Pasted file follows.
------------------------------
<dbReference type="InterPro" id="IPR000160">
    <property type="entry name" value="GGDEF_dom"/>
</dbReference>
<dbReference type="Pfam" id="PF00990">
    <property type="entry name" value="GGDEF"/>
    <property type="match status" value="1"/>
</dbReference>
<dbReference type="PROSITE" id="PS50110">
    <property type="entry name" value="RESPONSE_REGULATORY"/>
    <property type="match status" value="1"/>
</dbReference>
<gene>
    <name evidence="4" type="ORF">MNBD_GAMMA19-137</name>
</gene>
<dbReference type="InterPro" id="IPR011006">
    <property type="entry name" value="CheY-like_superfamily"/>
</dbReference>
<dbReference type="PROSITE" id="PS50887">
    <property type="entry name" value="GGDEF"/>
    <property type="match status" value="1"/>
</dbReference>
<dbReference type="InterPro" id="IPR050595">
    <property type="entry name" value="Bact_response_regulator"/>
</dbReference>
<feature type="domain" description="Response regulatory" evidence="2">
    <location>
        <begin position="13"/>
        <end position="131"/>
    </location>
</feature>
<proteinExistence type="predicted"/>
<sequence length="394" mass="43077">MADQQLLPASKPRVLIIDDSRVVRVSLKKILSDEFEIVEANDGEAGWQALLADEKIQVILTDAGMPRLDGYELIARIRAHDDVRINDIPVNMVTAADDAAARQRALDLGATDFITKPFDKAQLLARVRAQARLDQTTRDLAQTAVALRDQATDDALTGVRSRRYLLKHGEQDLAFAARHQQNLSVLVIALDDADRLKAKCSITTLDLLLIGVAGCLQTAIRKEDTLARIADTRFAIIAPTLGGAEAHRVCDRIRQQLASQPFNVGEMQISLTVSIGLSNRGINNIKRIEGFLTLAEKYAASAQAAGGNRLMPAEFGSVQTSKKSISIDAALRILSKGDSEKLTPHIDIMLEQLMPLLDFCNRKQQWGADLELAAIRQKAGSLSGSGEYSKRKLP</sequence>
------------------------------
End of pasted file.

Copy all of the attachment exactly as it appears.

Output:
<dbReference type="InterPro" id="IPR000160">
    <property type="entry name" value="GGDEF_dom"/>
</dbReference>
<dbReference type="Pfam" id="PF00990">
    <property type="entry name" value="GGDEF"/>
    <property type="match status" value="1"/>
</dbReference>
<dbReference type="PROSITE" id="PS50110">
    <property type="entry name" value="RESPONSE_REGULATORY"/>
    <property type="match status" value="1"/>
</dbReference>
<gene>
    <name evidence="4" type="ORF">MNBD_GAMMA19-137</name>
</gene>
<dbReference type="InterPro" id="IPR011006">
    <property type="entry name" value="CheY-like_superfamily"/>
</dbReference>
<dbReference type="PROSITE" id="PS50887">
    <property type="entry name" value="GGDEF"/>
    <property type="match status" value="1"/>
</dbReference>
<dbReference type="InterPro" id="IPR050595">
    <property type="entry name" value="Bact_response_regulator"/>
</dbReference>
<feature type="domain" description="Response regulatory" evidence="2">
    <location>
        <begin position="13"/>
        <end position="131"/>
    </location>
</feature>
<proteinExistence type="predicted"/>
<sequence length="394" mass="43077">MADQQLLPASKPRVLIIDDSRVVRVSLKKILSDEFEIVEANDGEAGWQALLADEKIQVILTDAGMPRLDGYELIARIRAHDDVRINDIPVNMVTAADDAAARQRALDLGATDFITKPFDKAQLLARVRAQARLDQTTRDLAQTAVALRDQATDDALTGVRSRRYLLKHGEQDLAFAARHQQNLSVLVIALDDADRLKAKCSITTLDLLLIGVAGCLQTAIRKEDTLARIADTRFAIIAPTLGGAEAHRVCDRIRQQLASQPFNVGEMQISLTVSIGLSNRGINNIKRIEGFLTLAEKYAASAQAAGGNRLMPAEFGSVQTSKKSISIDAALRILSKGDSEKLTPHIDIMLEQLMPLLDFCNRKQQWGADLELAAIRQKAGSLSGSGEYSKRKLP</sequence>